Go home, I told him. Get something to eat and get some sleep. We’ll see you in the morning.
Okay, he said. I’ll be here by eight.
So, that’s nine thirty then? I thought but didn’t say.
Off he went. I noticed that the huge packing crate the bath had been delivered in was still standing in the road behind my car. I knew the neighbours were probably not happy about it, so thought I’d put something about it on the road’s WhatsApp but went to bed and forget.
Friday. We awoke to some sarcastic comments about the crate on the WhatsApp page and hastily reassured them that yes, it would be going today.
The plumber turned up at eight-thirty – getting better. Meanwhile, work continued apace down in the basement. We’d decided to spruce up the large window area with some new grey, stick-down, mosaic effect tiles so popped to the shops to buy some. I’d decided it would be a good idea to get some thin board and cut it to perfectly fit the window area and stick the tiles onto them. My thinking was if ever rain got into that part I could lift the boards and dry it out. Also, it would be easier to clean and paint the walls in the future. I had begun chipping up the old cork tiles that were there and realised what a horrible job it was so figured if at any point I needed to replace the new tiles, not having them stuck directly to the ground would be a darn sight easier.
The first cork tile came up so easily you see, it had lulled me into a false sense of security that they’d all be that easy to remove. Of course, they weren’t! The rest had to be prised up with a chisel and hammer, came up in tiny pieces and took me most of the day to do. I also hurt my wrist from using the hammer so much.
When we got home with the two pieces of board and the tiles, the plumber was in the street cutting up the bath crate.
Are you up for a bribe? I asked him.
A bribe? What sort of bribe?
A cup of proper coffee and a custard doughnut.
There’s not a lot a man wouldn’t do for a coffee and a doughnut. What do you want?
I showed him the two pieces of board.
If I give you the measurements, could you please cut these to size for me?
He insisted on measuring the area again. Luckily, my measurements were spot on. He then cut them for me in a matter of seconds using his cutting tool thingie and Franki and I had fun sticking the tiles on. They really have made a difference to the window area and smartened it up nicely.
Saturday. No plumber, but then we weren’t expecting him back until Monday morning to finish up. We had the bathroom in – sort of. At least the shower was in, well, almost in. There was no sealant so the plumber told me to keep the water below the level in the bath otherwise it would flood under the tub. I was so desperate to have a shower, I didn’t care.
We had to get more tiles to finish the window, so we whizzed to the shop and then finished the last few pieces. We moved furniture back into place and Franki built the two small shelving units ready to go up in the basement. I tidied up the ground floor as best I could and cleaned the kitchen. On our way to the shop to buy tiles, we stopped at the recycling centre and disposed of the old radiator cover from the basement, a broken typing chair, and all the cardboard from the bathroom vanity units.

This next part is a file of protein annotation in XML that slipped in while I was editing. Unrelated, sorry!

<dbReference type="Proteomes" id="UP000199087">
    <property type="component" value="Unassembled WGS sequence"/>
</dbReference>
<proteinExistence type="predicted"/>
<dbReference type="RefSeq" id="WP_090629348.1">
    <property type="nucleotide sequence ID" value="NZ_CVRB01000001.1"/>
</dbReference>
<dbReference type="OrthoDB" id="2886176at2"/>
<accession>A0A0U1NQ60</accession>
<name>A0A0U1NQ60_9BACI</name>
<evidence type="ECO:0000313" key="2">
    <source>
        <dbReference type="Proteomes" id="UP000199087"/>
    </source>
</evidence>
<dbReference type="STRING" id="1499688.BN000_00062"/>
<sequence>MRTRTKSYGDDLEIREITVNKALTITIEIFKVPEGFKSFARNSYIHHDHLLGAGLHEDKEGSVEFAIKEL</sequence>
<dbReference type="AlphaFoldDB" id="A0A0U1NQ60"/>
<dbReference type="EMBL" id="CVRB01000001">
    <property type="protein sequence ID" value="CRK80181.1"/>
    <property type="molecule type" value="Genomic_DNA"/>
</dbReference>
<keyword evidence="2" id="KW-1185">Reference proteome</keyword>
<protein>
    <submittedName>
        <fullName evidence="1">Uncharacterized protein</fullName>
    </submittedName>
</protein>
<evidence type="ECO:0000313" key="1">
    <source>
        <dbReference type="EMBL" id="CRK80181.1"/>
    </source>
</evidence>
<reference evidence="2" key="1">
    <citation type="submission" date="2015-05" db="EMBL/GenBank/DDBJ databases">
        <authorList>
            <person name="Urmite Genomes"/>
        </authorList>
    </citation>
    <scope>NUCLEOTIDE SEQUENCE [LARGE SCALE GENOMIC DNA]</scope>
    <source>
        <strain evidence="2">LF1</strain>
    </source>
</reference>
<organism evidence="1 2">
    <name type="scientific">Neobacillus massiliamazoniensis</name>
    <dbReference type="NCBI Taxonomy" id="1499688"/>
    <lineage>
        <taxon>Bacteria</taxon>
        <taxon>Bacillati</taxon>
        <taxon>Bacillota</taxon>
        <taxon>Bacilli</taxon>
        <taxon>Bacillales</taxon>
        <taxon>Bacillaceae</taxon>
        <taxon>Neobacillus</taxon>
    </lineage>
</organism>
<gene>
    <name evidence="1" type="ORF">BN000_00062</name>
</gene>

Mid-afternoon, I was able to stop, have a shower and wash my hair. It was bliss to be clean again. At four I had to dash to Argos to collect the new laundry basket I wanted, and then my parents turned up at five. As requested, Dad brought his drill to put up the two shelving units, and the new blind, and put a padlock on the cupboard door in the basement. We plan to store all our DVDs in there and Franki was convinced unless it was locked then Airbnb guests might steal them. Don’t think anyone in their right mind would steal her Barbie DVDs but hey ho.
We had time to do the shelves only, because, of course, they took longer than anticipated.
Our table was booked for six-thirty, so we wandered down to the restaurant at six. It was very busy, and we had a lovely evening. It was so nice to relax, have a glass of wine, and have a meal that someone else had thought about, cooked, and cleared away from. The others had dessert, but I wasn’t hungry enough so instead, I had a tiramisu martini, which was the height of sophisticated bliss and a real treat.
Totally relaxed, we went home, and it was as I was cleaning my teeth that I realised it had been two weeks since I last blogged. Bugger, I thought, I’ll have to get up early and write a short one. But my body – possibly done in by a week of hard physical graft, a big meal, a relaxing evening, two glasses of red wine, and a cocktail – said no, and for once refused to wake at six as normal.
Opening my eyes at just gone eight Sunday morning, I realised I didn’t have time to blog as I had to be at the Maker’s Market by nine to set up ready for the doors to open at ten.
Despite being tired, I enjoyed the market. I sold about £50 worth of books but spoke to a lot of people and handed out lots of cards, so maybe seeds were sown which will later grow into book sales. You never know.